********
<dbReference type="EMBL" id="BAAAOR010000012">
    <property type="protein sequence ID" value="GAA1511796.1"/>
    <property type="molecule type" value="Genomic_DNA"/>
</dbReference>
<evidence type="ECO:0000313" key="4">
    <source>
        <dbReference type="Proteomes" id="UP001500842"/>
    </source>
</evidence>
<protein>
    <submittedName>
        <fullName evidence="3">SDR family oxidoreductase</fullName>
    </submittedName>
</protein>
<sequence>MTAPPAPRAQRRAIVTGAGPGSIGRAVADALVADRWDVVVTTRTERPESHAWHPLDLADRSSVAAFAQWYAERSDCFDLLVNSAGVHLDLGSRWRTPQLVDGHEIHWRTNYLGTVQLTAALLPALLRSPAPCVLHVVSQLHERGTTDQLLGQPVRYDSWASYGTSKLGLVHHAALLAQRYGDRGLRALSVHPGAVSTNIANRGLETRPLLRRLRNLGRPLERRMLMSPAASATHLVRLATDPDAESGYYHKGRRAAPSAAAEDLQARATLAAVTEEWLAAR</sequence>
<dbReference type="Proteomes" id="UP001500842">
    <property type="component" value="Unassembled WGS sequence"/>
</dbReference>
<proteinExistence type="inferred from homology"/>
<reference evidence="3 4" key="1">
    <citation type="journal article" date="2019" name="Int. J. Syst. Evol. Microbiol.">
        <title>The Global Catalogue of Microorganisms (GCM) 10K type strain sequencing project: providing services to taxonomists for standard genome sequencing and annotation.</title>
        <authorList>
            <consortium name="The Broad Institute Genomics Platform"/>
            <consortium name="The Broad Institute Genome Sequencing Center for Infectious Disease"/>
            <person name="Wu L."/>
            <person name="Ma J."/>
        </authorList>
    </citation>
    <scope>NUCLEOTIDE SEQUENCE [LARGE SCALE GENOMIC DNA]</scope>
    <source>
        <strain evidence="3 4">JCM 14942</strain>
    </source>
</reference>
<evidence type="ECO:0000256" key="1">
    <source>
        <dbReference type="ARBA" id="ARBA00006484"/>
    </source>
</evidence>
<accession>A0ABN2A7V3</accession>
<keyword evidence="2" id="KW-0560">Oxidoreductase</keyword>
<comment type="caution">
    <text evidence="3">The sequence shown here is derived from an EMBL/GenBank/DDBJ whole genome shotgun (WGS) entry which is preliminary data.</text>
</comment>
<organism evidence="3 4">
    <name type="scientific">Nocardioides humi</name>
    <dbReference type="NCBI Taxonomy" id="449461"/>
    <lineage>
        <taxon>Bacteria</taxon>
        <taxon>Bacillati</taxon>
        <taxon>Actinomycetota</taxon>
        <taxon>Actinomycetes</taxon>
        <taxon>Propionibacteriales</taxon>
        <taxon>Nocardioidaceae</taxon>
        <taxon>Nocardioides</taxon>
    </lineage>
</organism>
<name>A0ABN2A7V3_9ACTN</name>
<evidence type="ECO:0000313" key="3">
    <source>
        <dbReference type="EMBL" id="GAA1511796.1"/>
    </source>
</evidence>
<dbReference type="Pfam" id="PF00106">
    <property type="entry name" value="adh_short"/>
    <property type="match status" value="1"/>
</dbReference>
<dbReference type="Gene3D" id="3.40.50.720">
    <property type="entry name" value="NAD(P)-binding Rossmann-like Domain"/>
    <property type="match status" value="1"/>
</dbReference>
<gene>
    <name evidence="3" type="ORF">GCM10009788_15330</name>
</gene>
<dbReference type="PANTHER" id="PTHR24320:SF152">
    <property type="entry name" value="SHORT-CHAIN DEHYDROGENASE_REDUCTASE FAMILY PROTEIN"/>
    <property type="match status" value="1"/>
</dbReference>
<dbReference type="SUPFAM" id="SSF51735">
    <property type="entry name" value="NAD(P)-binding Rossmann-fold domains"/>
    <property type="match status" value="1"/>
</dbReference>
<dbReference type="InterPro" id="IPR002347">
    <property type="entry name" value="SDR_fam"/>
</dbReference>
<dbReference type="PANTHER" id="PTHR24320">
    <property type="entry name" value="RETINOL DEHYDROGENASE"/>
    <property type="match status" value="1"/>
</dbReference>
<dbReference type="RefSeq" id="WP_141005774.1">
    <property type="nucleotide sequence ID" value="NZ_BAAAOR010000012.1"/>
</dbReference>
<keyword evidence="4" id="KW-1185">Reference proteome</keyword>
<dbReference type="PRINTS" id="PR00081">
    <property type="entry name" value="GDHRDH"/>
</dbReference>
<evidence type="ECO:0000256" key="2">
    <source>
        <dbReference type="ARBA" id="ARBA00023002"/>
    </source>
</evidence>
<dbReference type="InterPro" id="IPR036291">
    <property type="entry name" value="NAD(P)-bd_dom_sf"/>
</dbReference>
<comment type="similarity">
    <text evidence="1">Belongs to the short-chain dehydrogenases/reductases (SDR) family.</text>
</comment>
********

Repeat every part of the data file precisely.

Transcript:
<dbReference type="EMBL" id="BAAAOR010000012">
    <property type="protein sequence ID" value="GAA1511796.1"/>
    <property type="molecule type" value="Genomic_DNA"/>
</dbReference>
<evidence type="ECO:0000313" key="4">
    <source>
        <dbReference type="Proteomes" id="UP001500842"/>
    </source>
</evidence>
<protein>
    <submittedName>
        <fullName evidence="3">SDR family oxidoreductase</fullName>
    </submittedName>
</protein>
<sequence>MTAPPAPRAQRRAIVTGAGPGSIGRAVADALVADRWDVVVTTRTERPESHAWHPLDLADRSSVAAFAQWYAERSDCFDLLVNSAGVHLDLGSRWRTPQLVDGHEIHWRTNYLGTVQLTAALLPALLRSPAPCVLHVVSQLHERGTTDQLLGQPVRYDSWASYGTSKLGLVHHAALLAQRYGDRGLRALSVHPGAVSTNIANRGLETRPLLRRLRNLGRPLERRMLMSPAASATHLVRLATDPDAESGYYHKGRRAAPSAAAEDLQARATLAAVTEEWLAAR</sequence>
<dbReference type="Proteomes" id="UP001500842">
    <property type="component" value="Unassembled WGS sequence"/>
</dbReference>
<proteinExistence type="inferred from homology"/>
<reference evidence="3 4" key="1">
    <citation type="journal article" date="2019" name="Int. J. Syst. Evol. Microbiol.">
        <title>The Global Catalogue of Microorganisms (GCM) 10K type strain sequencing project: providing services to taxonomists for standard genome sequencing and annotation.</title>
        <authorList>
            <consortium name="The Broad Institute Genomics Platform"/>
            <consortium name="The Broad Institute Genome Sequencing Center for Infectious Disease"/>
            <person name="Wu L."/>
            <person name="Ma J."/>
        </authorList>
    </citation>
    <scope>NUCLEOTIDE SEQUENCE [LARGE SCALE GENOMIC DNA]</scope>
    <source>
        <strain evidence="3 4">JCM 14942</strain>
    </source>
</reference>
<evidence type="ECO:0000256" key="1">
    <source>
        <dbReference type="ARBA" id="ARBA00006484"/>
    </source>
</evidence>
<accession>A0ABN2A7V3</accession>
<keyword evidence="2" id="KW-0560">Oxidoreductase</keyword>
<comment type="caution">
    <text evidence="3">The sequence shown here is derived from an EMBL/GenBank/DDBJ whole genome shotgun (WGS) entry which is preliminary data.</text>
</comment>
<organism evidence="3 4">
    <name type="scientific">Nocardioides humi</name>
    <dbReference type="NCBI Taxonomy" id="449461"/>
    <lineage>
        <taxon>Bacteria</taxon>
        <taxon>Bacillati</taxon>
        <taxon>Actinomycetota</taxon>
        <taxon>Actinomycetes</taxon>
        <taxon>Propionibacteriales</taxon>
        <taxon>Nocardioidaceae</taxon>
        <taxon>Nocardioides</taxon>
    </lineage>
</organism>
<name>A0ABN2A7V3_9ACTN</name>
<evidence type="ECO:0000313" key="3">
    <source>
        <dbReference type="EMBL" id="GAA1511796.1"/>
    </source>
</evidence>
<dbReference type="Pfam" id="PF00106">
    <property type="entry name" value="adh_short"/>
    <property type="match status" value="1"/>
</dbReference>
<dbReference type="Gene3D" id="3.40.50.720">
    <property type="entry name" value="NAD(P)-binding Rossmann-like Domain"/>
    <property type="match status" value="1"/>
</dbReference>
<gene>
    <name evidence="3" type="ORF">GCM10009788_15330</name>
</gene>
<dbReference type="PANTHER" id="PTHR24320:SF152">
    <property type="entry name" value="SHORT-CHAIN DEHYDROGENASE_REDUCTASE FAMILY PROTEIN"/>
    <property type="match status" value="1"/>
</dbReference>
<dbReference type="SUPFAM" id="SSF51735">
    <property type="entry name" value="NAD(P)-binding Rossmann-fold domains"/>
    <property type="match status" value="1"/>
</dbReference>
<dbReference type="InterPro" id="IPR002347">
    <property type="entry name" value="SDR_fam"/>
</dbReference>
<dbReference type="PANTHER" id="PTHR24320">
    <property type="entry name" value="RETINOL DEHYDROGENASE"/>
    <property type="match status" value="1"/>
</dbReference>
<dbReference type="RefSeq" id="WP_141005774.1">
    <property type="nucleotide sequence ID" value="NZ_BAAAOR010000012.1"/>
</dbReference>
<keyword evidence="4" id="KW-1185">Reference proteome</keyword>
<dbReference type="PRINTS" id="PR00081">
    <property type="entry name" value="GDHRDH"/>
</dbReference>
<evidence type="ECO:0000256" key="2">
    <source>
        <dbReference type="ARBA" id="ARBA00023002"/>
    </source>
</evidence>
<dbReference type="InterPro" id="IPR036291">
    <property type="entry name" value="NAD(P)-bd_dom_sf"/>
</dbReference>
<comment type="similarity">
    <text evidence="1">Belongs to the short-chain dehydrogenases/reductases (SDR) family.</text>
</comment>